A baffling headline appeared in Monday’s editions of The (Columbia, S.C.) State newspaper.
“City officials: USC needs to do more to curb Five Points violence.”
Penned by reporter Jeff Wilkinson, the article quoted city of Columbia, S.C. councilman Daniel Rickenmann as saying public safety officers with the University of South Carolina police department needed to assume more responsibility in preventing violence in the Five Points region of South Carolina’s increasingly crime-ridden capital.
“If they can write a speeding ticket by the Gervais Street bridge why can’t they patrol Five Points?” Rickenmann mused, lamenting the elevated mayhem in the shopping and entertainment district located adjacent to the college campus.
Where to even begin with this nonsense …
How about here: There should be no University of South Carolina police department in the first place. Whether writing speeding tickets or patrolling the streets of downtown Columbia, the entity should not exist.
Law enforcement within the city limits of Columbia, S.C. ought to be the exclusive purview of the city of Columbia police department – with support made available at the department’s request by county, state and federal law enforcement assets.
The problem? The city isn’t up to the job … not at current force levels, anyway.
There are currently around 390 police officers employed by the department – well south of the optimum force level of 470 officers. Also, “pay is not competitive,” according to one city leader we spoke with.
Sound familiar? It should …
(Click to view)
(Via: City of Columbia Police Department)
As is the case at the state level, core public safety functions (and those tasked with performing them) are receiving short shrift – while spending on non-essential items runs rampant. In Columbia, for example, while the police force goes hungry tens of millions of dollars have been flushed down the drain on the failed redevelopment of the Bull Street property, a speculative real estate disaster that should have never received a penny of public funds.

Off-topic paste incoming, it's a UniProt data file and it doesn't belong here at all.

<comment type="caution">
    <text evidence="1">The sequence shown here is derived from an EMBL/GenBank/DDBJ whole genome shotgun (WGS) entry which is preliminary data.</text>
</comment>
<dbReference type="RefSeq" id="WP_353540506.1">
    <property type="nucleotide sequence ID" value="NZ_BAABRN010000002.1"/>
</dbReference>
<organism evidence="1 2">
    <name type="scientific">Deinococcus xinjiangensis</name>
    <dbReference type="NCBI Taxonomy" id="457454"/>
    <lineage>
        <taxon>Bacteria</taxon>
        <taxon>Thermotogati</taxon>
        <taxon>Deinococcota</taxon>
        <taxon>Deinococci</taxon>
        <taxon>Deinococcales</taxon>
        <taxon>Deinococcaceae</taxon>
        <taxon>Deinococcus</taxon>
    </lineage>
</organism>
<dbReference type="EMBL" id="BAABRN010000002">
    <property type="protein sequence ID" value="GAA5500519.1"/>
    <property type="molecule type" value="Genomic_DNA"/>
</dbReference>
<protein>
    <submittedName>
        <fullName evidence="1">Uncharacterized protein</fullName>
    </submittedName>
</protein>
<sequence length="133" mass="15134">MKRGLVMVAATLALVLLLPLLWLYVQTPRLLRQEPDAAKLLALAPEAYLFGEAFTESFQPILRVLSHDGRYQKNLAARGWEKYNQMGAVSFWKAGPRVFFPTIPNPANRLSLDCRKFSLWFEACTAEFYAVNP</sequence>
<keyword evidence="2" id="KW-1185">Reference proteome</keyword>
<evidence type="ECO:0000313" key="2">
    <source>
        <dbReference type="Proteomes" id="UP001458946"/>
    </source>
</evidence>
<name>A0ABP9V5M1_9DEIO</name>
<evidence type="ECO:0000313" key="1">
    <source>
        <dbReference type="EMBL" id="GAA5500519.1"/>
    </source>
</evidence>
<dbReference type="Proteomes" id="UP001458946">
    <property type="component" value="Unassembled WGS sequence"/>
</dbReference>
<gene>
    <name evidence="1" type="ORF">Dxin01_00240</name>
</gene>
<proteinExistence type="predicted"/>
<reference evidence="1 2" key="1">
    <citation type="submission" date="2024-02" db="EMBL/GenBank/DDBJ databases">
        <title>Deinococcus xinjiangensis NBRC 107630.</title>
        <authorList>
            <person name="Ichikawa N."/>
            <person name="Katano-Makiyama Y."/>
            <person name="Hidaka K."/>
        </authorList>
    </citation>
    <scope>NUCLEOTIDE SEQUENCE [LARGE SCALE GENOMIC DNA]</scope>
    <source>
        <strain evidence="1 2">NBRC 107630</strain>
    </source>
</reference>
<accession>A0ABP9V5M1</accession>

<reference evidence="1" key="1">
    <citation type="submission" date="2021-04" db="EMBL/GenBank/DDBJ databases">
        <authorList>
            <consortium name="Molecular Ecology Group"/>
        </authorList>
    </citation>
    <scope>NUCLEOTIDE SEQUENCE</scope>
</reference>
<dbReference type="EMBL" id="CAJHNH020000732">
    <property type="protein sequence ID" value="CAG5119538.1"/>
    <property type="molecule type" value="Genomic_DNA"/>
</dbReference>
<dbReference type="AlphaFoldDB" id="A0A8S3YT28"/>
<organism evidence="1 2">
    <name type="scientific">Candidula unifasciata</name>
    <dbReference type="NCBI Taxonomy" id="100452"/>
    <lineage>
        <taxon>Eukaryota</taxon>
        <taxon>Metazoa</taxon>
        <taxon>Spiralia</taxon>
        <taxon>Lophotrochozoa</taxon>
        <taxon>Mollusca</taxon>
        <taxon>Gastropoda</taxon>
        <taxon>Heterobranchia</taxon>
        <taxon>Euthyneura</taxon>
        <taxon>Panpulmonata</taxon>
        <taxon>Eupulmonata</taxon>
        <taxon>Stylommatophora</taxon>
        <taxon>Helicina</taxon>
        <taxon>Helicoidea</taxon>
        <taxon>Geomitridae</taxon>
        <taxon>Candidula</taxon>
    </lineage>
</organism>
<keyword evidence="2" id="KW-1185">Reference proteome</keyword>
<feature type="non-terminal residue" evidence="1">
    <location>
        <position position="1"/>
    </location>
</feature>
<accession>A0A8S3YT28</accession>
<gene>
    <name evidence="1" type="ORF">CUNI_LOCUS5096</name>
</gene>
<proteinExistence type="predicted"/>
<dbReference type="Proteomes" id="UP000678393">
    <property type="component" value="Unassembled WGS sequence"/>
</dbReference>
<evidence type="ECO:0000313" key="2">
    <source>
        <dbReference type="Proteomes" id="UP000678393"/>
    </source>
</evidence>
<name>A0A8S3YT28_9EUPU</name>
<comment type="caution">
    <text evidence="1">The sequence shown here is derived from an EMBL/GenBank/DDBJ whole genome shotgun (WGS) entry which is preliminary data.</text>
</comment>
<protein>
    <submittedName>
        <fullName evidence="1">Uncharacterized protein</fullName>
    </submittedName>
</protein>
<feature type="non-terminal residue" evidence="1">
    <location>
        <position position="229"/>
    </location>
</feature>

Interest payments on the debt for Bull Street are running into the millions of dollars each year – enough to bring the city police force back up to its optimum staffing level and provide pay raises for officers.
And that is just the interest on the debt …
Imagine the resources the city could have devoted toward core functions if its leaders weren’t blowing taxpayer money on loser real estate bets?
Bottom line? Columbia, S.C. is struggling to maintain public safety because it is leaders are shortchanging essential services to fund non-essential spending. And rather than acknowledging the severity of the problem (and fundamentally reprioritizing their appropriations in response), they are blaming … the university police?
Which again … shouldn’t even exist as a law enforcement agency?
Columbia will descend deeper into violence and mayhem until its leaders finally decide to put core functions of government first … and stop blaming others for their failure to do so.
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